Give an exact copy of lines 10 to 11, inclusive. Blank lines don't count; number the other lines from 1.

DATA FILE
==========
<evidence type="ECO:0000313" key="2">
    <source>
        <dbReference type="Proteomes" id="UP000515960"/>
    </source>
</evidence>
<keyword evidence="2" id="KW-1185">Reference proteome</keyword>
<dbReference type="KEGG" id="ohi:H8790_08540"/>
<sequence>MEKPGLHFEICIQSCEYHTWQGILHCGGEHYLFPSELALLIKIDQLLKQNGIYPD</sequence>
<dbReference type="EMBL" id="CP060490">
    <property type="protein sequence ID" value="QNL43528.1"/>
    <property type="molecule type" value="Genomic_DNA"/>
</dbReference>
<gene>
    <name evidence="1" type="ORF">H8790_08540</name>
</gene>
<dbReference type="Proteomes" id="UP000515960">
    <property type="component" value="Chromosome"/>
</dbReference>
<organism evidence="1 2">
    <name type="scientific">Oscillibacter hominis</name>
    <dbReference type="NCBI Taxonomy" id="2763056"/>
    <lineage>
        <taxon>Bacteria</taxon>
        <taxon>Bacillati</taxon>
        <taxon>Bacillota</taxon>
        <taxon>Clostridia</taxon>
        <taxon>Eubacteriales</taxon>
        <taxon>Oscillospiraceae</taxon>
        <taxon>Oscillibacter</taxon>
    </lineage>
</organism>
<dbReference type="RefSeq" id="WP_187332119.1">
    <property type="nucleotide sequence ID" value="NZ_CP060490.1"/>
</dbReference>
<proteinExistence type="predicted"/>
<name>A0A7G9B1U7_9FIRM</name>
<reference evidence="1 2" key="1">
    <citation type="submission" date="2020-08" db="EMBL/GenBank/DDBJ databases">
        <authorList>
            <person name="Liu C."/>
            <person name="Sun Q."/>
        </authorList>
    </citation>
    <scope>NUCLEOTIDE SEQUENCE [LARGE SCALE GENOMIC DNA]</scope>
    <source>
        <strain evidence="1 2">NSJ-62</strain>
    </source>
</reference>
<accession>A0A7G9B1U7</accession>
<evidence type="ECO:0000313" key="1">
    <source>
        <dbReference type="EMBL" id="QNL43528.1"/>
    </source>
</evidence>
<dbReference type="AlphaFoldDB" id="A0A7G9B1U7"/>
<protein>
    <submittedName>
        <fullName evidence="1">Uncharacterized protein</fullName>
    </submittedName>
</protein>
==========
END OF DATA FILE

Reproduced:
    <property type="protein sequence ID" value="QNL43528.1"/>
    <property type="molecule type" value="Genomic_DNA"/>